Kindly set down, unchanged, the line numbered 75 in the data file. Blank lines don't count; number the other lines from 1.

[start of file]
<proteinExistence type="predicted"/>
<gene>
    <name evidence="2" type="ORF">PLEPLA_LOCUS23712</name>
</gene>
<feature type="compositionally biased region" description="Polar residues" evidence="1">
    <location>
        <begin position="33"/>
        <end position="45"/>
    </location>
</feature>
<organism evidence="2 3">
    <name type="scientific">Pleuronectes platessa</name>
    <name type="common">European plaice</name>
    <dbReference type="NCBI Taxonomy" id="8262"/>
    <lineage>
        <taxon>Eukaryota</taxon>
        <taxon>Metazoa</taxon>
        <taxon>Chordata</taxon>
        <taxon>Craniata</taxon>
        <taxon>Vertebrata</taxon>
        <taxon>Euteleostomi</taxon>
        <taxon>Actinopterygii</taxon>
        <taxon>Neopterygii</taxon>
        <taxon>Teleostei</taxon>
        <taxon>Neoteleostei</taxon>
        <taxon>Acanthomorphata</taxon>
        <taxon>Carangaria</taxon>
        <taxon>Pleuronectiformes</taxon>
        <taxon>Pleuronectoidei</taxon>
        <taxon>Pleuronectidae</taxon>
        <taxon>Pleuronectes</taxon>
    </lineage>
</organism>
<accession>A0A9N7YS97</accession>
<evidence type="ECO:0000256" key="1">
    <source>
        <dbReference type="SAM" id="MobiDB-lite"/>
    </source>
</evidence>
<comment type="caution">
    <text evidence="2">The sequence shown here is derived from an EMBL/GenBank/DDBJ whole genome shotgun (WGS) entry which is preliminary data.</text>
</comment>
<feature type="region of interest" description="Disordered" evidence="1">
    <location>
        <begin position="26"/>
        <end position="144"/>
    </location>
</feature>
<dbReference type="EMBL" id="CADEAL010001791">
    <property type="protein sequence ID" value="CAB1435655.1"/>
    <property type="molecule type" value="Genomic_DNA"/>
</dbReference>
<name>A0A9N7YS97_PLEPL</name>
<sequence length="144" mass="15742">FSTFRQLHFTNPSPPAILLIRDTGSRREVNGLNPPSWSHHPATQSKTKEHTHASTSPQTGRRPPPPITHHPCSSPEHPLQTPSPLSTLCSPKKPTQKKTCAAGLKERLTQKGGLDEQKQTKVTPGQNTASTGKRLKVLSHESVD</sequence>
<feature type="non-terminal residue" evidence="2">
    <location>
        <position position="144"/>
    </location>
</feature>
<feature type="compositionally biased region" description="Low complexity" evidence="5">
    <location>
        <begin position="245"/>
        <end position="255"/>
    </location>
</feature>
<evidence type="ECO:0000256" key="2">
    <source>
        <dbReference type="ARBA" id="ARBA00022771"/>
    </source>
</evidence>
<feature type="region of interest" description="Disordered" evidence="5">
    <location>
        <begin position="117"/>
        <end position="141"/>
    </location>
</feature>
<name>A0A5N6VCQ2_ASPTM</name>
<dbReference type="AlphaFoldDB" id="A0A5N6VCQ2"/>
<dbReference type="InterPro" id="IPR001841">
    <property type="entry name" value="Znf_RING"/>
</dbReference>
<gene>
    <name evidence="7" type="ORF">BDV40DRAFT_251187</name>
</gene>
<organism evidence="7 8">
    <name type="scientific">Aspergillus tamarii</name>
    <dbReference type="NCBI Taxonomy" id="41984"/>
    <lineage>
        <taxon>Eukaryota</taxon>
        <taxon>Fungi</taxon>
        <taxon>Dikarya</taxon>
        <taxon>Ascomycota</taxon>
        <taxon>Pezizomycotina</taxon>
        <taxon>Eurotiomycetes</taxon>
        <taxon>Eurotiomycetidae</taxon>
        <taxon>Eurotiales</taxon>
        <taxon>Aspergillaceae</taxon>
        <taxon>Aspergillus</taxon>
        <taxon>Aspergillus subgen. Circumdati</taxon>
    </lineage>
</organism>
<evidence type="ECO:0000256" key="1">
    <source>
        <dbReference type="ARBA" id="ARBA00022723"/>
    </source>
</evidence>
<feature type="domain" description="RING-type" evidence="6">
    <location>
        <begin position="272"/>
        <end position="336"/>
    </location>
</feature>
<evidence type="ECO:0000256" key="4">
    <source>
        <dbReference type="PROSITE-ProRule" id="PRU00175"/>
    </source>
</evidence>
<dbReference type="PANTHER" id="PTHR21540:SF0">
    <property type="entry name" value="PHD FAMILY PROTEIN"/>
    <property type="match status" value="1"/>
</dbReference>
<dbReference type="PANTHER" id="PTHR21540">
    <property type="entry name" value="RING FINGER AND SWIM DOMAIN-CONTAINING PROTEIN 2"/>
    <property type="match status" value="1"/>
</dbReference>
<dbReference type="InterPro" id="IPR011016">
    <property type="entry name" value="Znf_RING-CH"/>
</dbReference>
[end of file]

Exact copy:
    </location>